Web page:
Hyperthyroidism is a condition of excess thyroid hormone production. It may be caused by intrinsic thyroid dysfunction or, rarely, by excessive stimulation of the thyroid gland by an autonomous source of thyroid-stimulating hormone (TSH). The prevalence of hyperthyroidism in the US is about 1.2%. Approximately 70% of cases result from Graves’ disease, in which autoantibodies to the TSH receptor continually stimulate the thyroid gland to overproduce thyroid hormone. Other common causes include toxic multinodular thyroid, toxic adenoma, and thyroiditis. Hyperthyroidism may also be caused by excessive ingestion of exogenous thyroid hormone or iodine. Rarely, hyperthyroidism may be caused by a TSH-secreting anterior pituitary adenoma or struma ovarii. Symptoms may also result when physiologically high doses of levothyroxine are used during treatment for thyroid malignancy in order to suppress TSH.
Clinical manifestations of hyperthyroidism vary significantly from patient to patient, with symptom severity often correlating with circulating thyroid hormone concentrations. Common signs and symptoms include tachycardia, palpitations, heat intolerance, weight loss, menstrual irregularities, nausea, vomiting, restlessness, anxiety, tremor, and atrial fibrillation. Further signs and symptoms depend on the etiology and severity of hyperthyroidism. In Graves’ disease, for example, typical symptoms include a diffuse, symmetric goiter; orbitopathy (including lid lag and irreversible exophthalmos); and dermopathy (including pretibial myxedema, a thickening and redness of the pretibial skin). Graves’ hyperthyroidism may be associated with other autoimmune diseases, including Addison disease and type 1 diabetes mellitus.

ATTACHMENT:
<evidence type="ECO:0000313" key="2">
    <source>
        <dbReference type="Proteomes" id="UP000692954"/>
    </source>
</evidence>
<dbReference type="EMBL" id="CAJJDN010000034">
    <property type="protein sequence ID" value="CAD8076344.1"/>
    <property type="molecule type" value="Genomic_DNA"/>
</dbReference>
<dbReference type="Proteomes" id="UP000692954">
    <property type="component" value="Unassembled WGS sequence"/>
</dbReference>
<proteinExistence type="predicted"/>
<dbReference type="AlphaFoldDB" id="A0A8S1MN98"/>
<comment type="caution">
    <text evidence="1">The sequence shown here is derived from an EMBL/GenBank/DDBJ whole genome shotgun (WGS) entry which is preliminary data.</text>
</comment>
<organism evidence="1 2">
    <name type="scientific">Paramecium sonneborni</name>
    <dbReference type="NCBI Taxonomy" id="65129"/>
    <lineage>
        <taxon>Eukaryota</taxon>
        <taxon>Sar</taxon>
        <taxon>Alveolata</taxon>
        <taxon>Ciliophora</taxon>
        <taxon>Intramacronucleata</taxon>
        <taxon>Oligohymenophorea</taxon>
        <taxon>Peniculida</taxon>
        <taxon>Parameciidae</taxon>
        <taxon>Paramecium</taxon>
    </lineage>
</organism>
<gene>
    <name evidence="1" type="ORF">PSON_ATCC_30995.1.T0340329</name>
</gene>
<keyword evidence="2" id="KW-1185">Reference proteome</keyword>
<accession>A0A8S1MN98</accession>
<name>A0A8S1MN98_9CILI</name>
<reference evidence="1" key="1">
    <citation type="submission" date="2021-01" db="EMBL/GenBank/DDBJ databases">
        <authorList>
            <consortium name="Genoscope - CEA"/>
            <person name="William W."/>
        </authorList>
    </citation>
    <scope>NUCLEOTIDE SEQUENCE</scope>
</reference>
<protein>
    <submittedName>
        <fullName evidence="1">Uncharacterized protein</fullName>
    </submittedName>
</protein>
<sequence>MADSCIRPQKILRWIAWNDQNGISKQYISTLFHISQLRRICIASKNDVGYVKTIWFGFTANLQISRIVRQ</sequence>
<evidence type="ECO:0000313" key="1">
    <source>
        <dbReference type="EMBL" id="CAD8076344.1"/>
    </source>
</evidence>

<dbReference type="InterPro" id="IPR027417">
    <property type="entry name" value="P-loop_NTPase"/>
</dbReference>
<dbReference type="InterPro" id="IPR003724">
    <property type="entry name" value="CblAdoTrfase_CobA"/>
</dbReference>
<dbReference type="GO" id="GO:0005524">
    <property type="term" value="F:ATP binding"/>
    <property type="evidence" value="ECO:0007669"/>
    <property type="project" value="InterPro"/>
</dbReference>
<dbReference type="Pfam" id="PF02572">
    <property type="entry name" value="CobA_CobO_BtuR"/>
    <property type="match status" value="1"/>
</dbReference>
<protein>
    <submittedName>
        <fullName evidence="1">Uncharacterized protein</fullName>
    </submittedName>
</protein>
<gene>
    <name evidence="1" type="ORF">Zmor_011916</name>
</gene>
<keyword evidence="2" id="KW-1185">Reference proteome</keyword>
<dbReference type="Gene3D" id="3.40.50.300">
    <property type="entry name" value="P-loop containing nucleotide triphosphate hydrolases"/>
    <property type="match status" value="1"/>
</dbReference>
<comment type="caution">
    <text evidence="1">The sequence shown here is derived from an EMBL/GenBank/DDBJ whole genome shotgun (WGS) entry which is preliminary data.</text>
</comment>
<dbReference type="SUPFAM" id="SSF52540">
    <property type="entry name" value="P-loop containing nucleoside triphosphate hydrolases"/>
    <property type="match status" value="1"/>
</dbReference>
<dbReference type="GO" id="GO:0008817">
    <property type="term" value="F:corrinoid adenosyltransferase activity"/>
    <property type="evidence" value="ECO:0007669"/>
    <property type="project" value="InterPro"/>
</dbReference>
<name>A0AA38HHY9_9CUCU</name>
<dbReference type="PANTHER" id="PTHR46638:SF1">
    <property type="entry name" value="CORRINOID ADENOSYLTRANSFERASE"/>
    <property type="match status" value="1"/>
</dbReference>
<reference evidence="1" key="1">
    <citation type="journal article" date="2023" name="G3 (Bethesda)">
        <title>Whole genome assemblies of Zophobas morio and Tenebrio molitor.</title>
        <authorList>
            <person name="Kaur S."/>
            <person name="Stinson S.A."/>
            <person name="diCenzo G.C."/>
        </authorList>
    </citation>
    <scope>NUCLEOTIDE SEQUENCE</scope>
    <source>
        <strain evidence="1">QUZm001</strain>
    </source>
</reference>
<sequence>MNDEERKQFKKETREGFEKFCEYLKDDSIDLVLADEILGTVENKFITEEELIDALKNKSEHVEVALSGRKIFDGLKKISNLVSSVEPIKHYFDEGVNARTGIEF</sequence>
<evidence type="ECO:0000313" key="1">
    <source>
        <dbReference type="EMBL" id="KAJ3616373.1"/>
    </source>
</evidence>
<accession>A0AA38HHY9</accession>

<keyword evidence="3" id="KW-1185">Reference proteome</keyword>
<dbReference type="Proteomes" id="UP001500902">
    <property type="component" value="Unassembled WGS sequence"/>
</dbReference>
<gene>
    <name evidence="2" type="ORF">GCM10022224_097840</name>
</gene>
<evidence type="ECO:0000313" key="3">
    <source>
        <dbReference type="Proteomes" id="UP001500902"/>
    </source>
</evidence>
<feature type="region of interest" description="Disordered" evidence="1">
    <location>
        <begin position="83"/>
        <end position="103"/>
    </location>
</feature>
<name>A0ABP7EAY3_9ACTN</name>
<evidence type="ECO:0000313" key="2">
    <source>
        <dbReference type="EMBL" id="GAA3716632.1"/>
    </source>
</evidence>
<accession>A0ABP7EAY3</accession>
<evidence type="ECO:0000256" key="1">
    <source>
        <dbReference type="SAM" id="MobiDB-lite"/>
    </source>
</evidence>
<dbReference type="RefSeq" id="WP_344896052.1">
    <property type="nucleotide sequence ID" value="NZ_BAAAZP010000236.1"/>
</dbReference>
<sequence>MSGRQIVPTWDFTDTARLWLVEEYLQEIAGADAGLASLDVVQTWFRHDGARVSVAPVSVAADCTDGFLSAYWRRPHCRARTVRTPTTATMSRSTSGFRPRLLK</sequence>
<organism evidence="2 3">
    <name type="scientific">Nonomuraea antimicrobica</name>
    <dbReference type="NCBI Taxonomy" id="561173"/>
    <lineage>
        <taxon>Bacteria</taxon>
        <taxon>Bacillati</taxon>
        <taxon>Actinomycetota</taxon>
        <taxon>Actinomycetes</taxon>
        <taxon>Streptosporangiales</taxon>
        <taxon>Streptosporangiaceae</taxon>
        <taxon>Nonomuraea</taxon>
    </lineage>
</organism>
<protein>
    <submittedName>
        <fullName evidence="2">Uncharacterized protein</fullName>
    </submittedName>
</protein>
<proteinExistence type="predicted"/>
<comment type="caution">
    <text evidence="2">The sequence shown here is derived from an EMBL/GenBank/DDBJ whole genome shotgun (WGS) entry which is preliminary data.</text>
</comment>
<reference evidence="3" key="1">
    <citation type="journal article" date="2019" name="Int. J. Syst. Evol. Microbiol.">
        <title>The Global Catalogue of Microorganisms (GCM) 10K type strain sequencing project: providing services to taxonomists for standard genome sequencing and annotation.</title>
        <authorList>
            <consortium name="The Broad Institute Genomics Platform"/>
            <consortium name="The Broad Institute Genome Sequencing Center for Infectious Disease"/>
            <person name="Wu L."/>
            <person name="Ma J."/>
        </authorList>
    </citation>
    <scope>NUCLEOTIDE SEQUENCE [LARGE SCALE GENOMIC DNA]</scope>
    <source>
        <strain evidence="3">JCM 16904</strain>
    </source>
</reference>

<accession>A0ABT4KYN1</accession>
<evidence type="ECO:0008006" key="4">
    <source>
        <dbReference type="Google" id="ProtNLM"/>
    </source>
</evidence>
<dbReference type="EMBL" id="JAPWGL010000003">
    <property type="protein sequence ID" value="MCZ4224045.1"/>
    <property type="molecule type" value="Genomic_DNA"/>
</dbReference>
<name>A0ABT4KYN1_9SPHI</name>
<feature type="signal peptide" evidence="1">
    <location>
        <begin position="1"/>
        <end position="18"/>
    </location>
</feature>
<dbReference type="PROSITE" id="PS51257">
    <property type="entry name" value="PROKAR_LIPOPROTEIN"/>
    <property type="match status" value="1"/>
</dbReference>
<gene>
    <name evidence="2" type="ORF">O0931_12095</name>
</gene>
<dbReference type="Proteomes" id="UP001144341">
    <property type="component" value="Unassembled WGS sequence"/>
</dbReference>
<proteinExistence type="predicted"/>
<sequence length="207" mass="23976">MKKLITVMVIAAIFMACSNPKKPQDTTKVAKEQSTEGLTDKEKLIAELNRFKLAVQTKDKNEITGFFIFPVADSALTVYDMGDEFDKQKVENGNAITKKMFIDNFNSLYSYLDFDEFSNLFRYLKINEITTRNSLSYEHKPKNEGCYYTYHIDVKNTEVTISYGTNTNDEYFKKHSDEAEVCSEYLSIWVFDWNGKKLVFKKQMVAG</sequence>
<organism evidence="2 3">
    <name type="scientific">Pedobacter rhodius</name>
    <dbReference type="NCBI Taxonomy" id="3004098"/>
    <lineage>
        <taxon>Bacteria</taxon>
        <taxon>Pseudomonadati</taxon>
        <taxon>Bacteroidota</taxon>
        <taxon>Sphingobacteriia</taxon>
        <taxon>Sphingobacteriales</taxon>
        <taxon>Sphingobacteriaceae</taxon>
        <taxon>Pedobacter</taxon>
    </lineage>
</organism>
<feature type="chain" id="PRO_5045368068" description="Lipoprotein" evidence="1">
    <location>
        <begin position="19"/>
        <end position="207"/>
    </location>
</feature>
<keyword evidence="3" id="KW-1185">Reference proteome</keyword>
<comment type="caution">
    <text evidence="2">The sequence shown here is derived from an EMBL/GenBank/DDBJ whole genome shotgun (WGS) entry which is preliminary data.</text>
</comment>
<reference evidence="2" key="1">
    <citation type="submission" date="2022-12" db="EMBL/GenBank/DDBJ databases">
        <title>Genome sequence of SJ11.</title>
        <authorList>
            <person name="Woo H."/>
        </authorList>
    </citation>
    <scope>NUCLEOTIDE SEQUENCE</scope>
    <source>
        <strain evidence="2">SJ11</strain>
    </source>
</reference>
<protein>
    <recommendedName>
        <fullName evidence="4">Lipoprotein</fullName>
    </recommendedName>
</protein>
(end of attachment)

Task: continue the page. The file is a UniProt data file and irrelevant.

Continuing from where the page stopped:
Thyroid storm is a rare and life-threatening form of hyperthyroidism. It can be precipitated by several factors in individuals with thyrotoxicosis and may be the first sign of this condition. Risk factors include major stress (e.g., infection, trauma), radioactive iodine therapy, or thyroidectomy for thyrotoxic state. One of the most common inciting factors is noncompliance with antithyroid medication. Clinical presentation may include hyperpyrexia (104-106 F), severe nausea, vomiting, jaundice, rigidity, and altered mental status, including agitation, delirium, or stupor. These symptoms may progress to seizures, coma, tachycardia or atrial fibrillation, congestive heart failure, shock, and death.
Sex. Hyperthyroidism is more common in females.
Genetics. Certain HLA-D subtypes increase risk for Graves’ disease.
Iodine. Excess dietary iodine intake and iodine-rich medication (e.g., amiodarone) use may cause hyperthyroidism. Amiodarone may also cause thyroiditis.
Physical findings may include a rapid heart rate and an enlarged thyroid. TSH is the most cost-effective assay for hyperthyroidism and should be the initial screening test. TSH is decreased in all types of hyperthyroidism, except when pituitary tumors produce TSH or the thyroid hormone feedback loop malfunctions.